Mark Lipton Guest

    Default Re: Callaway Estate 1976 Cabernet Sauvignon

    Miles wrote:
    > cwdjrxyz wrote:
    >
    >
    >> Unfortunately many of the better old vineyards are now gone due to
    >> commercial development, and some of the more recently made wines from
    >> the region are mainly for the tourist trade.

    >
    > Most of the old vines that I'm aware of are still there. Temecula has
    > very strict ordinances to protect the wine industry there. The city has
    > grown considerably the past 15 years or so but the vines seem to be
    > protected from encroachment. There are now a couple dozen wineries in
    > the region and some do produce very nice wines. Favorites are Stewert
    > Cellars, Dolfia (sp), Footprint and Hart. Theres several lousy tourist
    > wineries that sell mostly swill too!


    The glassy-winged sharpshooter did take a toll on Temecula's wineries,
    though, IIRC in the early '90s. By now, I am sure that most have
    recovered (whatever happened to those bugs BTW? Did they get eaten by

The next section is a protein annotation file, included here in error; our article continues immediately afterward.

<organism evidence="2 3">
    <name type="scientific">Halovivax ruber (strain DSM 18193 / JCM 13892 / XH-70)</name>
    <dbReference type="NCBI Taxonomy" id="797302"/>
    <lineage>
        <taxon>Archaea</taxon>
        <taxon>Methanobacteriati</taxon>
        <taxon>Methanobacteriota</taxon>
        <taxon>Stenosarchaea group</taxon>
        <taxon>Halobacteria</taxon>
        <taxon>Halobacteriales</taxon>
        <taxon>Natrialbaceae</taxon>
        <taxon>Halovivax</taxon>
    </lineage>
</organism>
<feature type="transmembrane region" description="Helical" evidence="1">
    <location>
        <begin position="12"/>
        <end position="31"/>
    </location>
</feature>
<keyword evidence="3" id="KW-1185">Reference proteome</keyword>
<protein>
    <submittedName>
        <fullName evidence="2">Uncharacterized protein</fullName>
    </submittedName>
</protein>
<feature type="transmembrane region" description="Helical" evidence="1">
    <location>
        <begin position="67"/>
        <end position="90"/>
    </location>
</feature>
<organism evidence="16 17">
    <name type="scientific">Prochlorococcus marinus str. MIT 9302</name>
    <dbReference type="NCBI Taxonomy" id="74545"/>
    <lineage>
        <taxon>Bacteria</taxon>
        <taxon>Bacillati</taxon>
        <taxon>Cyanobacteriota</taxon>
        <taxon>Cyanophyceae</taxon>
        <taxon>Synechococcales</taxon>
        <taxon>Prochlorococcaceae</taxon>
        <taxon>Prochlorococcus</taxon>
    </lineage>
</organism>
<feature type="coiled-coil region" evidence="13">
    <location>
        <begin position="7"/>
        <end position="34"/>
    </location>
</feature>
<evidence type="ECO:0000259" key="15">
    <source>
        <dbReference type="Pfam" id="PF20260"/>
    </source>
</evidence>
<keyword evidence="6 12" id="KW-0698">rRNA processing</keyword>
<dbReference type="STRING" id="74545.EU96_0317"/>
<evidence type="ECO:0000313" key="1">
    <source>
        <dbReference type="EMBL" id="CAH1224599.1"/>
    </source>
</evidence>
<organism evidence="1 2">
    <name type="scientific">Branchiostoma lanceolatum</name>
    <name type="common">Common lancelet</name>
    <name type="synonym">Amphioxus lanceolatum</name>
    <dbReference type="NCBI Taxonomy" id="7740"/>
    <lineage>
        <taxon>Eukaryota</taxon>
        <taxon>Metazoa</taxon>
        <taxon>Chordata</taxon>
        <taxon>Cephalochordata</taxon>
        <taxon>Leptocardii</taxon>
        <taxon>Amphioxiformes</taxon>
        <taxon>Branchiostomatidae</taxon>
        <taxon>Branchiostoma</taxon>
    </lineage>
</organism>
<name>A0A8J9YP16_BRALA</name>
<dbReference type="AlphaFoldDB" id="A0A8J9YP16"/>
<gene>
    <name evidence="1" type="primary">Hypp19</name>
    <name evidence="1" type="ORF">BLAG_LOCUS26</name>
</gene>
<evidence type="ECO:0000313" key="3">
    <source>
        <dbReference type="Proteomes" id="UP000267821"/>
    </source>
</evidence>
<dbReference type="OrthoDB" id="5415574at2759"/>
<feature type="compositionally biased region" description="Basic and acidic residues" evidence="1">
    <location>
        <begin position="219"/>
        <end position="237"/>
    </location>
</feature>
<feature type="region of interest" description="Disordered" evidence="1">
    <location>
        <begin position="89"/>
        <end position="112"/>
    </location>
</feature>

Medflies or something? :P) but there were some pretty lean years for
    them and not a few people getting out of the business altogether.

    Mark Lipton

    --
    alt.food.wine FAQ: http://winefaq.cwdjr.net

  14. #14
    Miles Guest

    Default Re: Callaway Estate 1976 Cabernet Sauvignon

    Mark Lipton wrote:

    > The glassy-winged sharpshooter did take a toll on Temecula's wineries,
    > though, IIRC in the early '90s. By now, I am sure that most have
    > recovered (whatever happened to those bugs BTW? Did they get eaten by
    > Medflies or something? :P) but there were some pretty lean years for
    > them and not a few people getting out of the business altogether.


    Ya, the sharpshooter took a toll just about everywhere. Still,
    Temecula's wine industry has really grown the past 10 years. New
    wineries have opened up every year. I was there last November and saw a
    couple more under construction. It's a fun place to go tasting but only
    off season, mid-week on a rainy day. It's proximity to San Diego has
    made the area a tourist attraction and thus the large scale low end
    wines at high prices. Several somewhat hidden smaller wineries have
    cropped up and they seem to cater to wine lovers rather than tourists.